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Remarks by Angela Cropper UNEP Deputy Executive Director to the National Stakeholders Workshop on E-Waste and Electronic Equipment

Nairobi, 7 September 2010 - Welcome to UNEP/UNON Headquarters; Honourable Minister John Michuki - Kenya's Minister for Environment and Mineral Resources and distinguished other guests. A warm welcome also to industry representatives from Microsoft, HP and Nokia.

I am delighted to welcome this expert gathering and distinguished group including decision makers, e-waste experts and manufacturers to this national stakeholders' workshop. E-waste is an emergent issue and one that resonates with much of society in that many people already own, or aspire to own phones, fridges, computers, their accessories and mobile appliances. Essentially, e-waste includes almost any household or business item with electronic circuitry or electrical components, with power or battery supply.

We know that the ICT and electronic industry is rapidly growing and we should welcome developments and encourage their uptake across the world, as they have the potential to play an important role in complementing infrastructure and knowledge and learning barriers, also in assisting achievement of the Millennium Development Goals.

Emergent Issue

As the way we conduct communications and business changes, so must our global response to both these opportunities and challenges. As much of the planet's e-waste is unaccounted for, it is difficult to know exactly how much e-waste there is. Moreover, the number and type of e-waste included in government-initiated analyses and collection programmes differs across the world. According to the European Environmental Agency, e-waste is growing faster than any other type of waste, with an annual volume close to 40 million metric tons globally.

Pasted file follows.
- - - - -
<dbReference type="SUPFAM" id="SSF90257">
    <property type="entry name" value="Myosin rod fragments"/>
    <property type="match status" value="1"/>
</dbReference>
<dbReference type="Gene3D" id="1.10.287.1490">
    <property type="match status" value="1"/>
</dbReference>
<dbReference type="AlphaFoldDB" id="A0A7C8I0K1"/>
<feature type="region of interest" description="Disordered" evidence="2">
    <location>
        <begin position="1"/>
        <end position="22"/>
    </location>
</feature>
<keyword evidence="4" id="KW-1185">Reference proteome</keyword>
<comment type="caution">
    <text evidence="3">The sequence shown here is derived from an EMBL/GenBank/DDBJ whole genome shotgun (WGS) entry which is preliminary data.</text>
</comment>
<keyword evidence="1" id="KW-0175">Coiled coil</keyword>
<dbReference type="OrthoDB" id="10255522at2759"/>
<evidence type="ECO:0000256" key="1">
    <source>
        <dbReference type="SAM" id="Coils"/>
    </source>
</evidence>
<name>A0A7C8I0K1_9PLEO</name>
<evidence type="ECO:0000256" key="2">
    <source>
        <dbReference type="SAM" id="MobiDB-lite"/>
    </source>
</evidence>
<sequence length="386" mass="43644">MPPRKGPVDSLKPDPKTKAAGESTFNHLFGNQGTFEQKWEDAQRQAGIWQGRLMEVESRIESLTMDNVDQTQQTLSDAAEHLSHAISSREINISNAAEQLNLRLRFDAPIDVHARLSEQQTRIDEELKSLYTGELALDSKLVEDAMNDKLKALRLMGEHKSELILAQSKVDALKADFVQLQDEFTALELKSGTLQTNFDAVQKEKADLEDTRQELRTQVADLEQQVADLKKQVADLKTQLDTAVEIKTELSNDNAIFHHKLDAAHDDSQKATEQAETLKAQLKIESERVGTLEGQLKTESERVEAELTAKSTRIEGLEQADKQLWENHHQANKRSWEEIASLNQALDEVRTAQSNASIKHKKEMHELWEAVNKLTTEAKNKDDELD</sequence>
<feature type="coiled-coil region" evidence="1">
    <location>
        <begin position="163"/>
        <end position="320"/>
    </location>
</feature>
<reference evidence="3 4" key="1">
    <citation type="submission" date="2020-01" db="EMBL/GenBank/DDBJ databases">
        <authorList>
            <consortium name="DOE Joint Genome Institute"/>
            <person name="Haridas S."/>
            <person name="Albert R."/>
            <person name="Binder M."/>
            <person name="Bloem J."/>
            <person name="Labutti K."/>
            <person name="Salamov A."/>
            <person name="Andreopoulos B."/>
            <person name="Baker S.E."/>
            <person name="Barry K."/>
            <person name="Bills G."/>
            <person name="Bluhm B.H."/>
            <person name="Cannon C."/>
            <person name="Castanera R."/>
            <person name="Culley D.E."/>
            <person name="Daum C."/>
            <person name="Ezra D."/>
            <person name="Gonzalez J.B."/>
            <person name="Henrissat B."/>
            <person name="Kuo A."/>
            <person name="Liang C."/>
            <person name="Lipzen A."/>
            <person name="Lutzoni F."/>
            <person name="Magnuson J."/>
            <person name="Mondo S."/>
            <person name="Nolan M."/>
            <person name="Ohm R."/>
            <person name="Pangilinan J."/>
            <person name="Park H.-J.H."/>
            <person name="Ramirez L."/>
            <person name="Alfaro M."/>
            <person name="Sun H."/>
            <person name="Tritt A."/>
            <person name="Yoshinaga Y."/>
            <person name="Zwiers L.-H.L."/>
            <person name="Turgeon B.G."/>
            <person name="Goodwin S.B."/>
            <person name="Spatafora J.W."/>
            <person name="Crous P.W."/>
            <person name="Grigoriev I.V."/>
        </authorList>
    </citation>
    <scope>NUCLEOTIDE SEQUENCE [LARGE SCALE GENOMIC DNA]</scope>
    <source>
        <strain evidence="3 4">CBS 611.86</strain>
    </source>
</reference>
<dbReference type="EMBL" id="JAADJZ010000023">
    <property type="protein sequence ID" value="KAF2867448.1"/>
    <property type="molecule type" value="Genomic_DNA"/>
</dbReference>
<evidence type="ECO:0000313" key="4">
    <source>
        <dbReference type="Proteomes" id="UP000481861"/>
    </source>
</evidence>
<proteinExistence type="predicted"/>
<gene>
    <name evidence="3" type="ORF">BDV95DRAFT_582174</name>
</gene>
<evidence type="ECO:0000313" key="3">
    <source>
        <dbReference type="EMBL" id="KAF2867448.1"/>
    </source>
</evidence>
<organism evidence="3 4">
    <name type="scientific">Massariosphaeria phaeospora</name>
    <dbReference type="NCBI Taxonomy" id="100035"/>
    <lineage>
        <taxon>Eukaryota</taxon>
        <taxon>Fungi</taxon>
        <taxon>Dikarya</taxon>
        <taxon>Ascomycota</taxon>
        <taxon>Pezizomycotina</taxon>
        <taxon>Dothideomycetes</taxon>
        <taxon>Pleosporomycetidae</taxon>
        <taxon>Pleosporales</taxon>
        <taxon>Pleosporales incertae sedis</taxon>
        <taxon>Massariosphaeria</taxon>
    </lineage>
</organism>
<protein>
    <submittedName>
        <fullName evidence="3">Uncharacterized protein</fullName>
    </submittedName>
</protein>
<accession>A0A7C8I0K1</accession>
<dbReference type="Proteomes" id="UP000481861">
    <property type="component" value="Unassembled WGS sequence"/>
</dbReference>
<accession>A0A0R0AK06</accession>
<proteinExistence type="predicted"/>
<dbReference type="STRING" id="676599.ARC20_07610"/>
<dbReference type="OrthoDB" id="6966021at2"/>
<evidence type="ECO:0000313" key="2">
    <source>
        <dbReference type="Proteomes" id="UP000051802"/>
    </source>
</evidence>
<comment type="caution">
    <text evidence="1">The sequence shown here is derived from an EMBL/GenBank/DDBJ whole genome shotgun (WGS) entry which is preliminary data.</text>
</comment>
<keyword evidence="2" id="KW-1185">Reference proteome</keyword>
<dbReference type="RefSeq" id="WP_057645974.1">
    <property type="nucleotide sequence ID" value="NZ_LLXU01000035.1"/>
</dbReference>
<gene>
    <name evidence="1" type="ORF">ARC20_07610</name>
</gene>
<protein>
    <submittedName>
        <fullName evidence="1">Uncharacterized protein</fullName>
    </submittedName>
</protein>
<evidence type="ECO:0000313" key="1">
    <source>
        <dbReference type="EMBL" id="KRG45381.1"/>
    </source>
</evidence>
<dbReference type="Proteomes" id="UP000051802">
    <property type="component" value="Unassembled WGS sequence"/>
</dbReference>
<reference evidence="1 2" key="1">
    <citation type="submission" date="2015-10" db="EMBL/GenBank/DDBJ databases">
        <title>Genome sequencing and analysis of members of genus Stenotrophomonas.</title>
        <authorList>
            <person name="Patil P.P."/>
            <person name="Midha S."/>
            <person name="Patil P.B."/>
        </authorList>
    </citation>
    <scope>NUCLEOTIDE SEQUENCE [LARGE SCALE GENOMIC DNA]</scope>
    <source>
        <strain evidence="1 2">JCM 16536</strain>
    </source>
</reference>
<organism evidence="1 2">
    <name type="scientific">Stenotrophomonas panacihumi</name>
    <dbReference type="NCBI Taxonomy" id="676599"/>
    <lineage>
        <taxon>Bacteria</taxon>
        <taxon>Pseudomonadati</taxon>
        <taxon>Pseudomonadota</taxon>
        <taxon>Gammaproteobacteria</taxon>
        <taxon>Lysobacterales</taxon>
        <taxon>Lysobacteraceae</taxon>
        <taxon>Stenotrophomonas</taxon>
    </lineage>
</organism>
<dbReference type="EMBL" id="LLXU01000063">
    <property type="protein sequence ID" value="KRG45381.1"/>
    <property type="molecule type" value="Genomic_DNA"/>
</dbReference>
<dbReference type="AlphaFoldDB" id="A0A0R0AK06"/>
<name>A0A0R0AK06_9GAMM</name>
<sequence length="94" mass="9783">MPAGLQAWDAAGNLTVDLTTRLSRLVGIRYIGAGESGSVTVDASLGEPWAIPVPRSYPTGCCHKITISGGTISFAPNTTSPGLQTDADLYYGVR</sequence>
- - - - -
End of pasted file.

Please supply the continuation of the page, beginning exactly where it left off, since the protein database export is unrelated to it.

Given the increased pace of technological development and obsolescence, a lot of these appliances have a short life-expectancy and will, sooner rather than later, require sound re-use, recycle and disposal solutions. Dumping or improper recycling of electronic waste causes serious environmental contamination, and while electronic goods are mostly used in the developed world, many end up in developing countries.

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